The Quiet Music of Gently Falling Snow and creativity


It took seventeen years to make The Quiet Music of Gently Falling Snow. The words are woven around images I painted for Help Musicians, for their Christmas cards over those years.


The book is the first in a series of large format ‘art books’ of my work produced over thirty years of working as an artist, illustrator and writer.

The book asks almost as many questions as it answers and is worked to be a catalyst for dreaming, a book of lullabies for grown ups.

dedic snippet snippet2

I hope that once the book is read, the pictures as much as the words, echoes of its song will linger on in dreams. I hope that it will inspire others to find more answers to questions. And as such I wish to dare to host a small competition here. I did this once before (a contest of beauty). This time what I would like is for people to buy the Quiet Music (from a bookshop) or request a copy from their library, and write something, no more than 256 words long, or write a piece of music, or paint, or make a short film inspired by the book. These should be posted on whatever platform you use from instagram to vimeo, to youtube, whatever, with a link in a comment left below ( obviously if it’s a story you can leave the whole thing as a comment below)

The book is about light and life and love and art and music.

After 20th October I will chose a winner, and as we go along some pieces will be imbedded in this blog post with links as time allows. I am under a great deal of pressure with work at the moment, so don’t expect immediate responses, and all comments have to be approved by me, so won’t show up until that is actioned.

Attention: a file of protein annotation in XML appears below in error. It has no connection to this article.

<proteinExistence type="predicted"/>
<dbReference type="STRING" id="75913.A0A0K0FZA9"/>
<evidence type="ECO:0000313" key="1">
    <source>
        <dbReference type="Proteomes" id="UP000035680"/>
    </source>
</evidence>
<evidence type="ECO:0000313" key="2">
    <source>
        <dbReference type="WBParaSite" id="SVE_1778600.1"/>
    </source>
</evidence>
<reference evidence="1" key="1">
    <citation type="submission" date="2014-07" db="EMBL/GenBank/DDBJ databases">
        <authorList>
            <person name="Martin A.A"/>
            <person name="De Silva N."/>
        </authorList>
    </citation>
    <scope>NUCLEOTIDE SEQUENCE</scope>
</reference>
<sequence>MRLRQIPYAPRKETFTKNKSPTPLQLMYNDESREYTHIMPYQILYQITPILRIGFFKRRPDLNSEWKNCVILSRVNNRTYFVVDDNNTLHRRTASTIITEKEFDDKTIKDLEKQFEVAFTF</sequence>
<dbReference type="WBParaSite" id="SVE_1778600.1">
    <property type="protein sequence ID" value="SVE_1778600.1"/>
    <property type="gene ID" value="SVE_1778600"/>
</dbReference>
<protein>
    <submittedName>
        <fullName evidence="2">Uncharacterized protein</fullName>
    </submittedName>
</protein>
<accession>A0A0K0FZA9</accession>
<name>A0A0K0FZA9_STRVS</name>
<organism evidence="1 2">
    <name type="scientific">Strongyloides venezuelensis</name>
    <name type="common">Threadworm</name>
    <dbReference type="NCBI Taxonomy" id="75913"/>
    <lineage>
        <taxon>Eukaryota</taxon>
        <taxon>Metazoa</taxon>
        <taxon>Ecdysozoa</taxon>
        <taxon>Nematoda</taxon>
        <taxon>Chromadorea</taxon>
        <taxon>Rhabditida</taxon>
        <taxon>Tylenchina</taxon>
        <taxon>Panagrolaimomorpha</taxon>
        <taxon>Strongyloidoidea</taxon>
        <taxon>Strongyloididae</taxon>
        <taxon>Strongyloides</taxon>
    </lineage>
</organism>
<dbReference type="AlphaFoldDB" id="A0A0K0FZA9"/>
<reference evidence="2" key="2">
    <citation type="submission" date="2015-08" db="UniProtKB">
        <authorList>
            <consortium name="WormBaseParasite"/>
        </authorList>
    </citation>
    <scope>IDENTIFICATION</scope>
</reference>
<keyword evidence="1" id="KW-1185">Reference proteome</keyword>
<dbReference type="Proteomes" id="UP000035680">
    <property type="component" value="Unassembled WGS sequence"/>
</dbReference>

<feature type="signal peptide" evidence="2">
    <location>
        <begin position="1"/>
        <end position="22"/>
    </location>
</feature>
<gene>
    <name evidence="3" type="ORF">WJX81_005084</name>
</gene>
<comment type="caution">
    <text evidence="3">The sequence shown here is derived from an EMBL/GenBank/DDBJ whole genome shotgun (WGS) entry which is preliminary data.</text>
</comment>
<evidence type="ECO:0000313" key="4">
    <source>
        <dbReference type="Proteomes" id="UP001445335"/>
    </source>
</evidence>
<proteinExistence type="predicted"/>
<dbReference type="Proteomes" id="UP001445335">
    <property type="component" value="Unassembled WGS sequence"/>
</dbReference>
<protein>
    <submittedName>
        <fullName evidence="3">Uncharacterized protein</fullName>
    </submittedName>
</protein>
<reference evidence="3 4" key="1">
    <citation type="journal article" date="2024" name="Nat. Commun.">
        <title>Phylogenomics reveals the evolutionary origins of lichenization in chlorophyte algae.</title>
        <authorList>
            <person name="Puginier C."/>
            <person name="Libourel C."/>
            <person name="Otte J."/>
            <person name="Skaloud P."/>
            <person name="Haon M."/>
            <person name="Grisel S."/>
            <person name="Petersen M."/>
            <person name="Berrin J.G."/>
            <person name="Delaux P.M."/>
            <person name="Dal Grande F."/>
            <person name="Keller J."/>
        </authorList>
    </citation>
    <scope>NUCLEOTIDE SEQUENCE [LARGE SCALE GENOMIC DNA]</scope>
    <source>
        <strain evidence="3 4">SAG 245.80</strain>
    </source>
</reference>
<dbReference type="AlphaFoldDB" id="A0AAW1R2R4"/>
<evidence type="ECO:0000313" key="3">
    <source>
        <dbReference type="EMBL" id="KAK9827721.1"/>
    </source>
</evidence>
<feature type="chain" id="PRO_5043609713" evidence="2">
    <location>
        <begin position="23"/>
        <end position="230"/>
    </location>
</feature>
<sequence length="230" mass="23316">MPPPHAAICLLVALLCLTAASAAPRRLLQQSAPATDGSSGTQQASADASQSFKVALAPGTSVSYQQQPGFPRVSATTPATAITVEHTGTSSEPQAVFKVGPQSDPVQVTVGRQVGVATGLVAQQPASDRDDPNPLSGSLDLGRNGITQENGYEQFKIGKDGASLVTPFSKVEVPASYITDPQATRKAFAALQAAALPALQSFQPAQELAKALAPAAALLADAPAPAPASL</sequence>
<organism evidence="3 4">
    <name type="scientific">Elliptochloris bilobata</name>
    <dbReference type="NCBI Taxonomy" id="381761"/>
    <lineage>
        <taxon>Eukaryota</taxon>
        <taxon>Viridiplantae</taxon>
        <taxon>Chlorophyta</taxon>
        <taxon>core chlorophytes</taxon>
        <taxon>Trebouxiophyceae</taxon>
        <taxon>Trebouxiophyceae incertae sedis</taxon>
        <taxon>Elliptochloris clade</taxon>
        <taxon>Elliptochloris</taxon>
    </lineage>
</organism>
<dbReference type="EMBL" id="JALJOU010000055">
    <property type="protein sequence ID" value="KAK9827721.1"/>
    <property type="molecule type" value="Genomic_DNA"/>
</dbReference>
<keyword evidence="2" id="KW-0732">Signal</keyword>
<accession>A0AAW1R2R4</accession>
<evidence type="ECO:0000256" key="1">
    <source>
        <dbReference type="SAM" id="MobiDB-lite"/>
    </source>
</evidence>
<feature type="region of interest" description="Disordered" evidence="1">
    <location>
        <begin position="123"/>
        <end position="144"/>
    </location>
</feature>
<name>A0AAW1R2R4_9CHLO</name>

The prize will be a copy of the book and this one off print, which will be signed and hand embellished with gold details.


Take some time to find a peaceful place from which to create.

Copies of the book can be found in all good indie bookshops, ordered online from Solva Woollen Mill. Soon you should also be able to order the book from the library. I will post a link to this year’s card for sale as soon as Help Musicians have it up online.

2016 backcard

Random prizes of badges will be handed out on a whim. The competition is open to all ages, professional and amateur, all disciplines of the arts, and friends and relations can enter.

I hope this makes some kind of sense, and look forward to seeing what ensues, so, go dance with whatever muse inspires you. Dream on.


And please share this post or this one about The Quiet Music, as it helps to spread the word.


You don’t have to buy the book in order to participate, there are enough images online of these cards to draw from, but if you do please buy from your local bookshop or Solva Woollen Mill. I make my living through sales of my books and really appreciate all who buy, or take the books from libraries as this gives me the income to live from my art and create more. Your support for both libraries and indie bookshops is so important in these difficult times, and through PLR all authors receive money for books borrowed.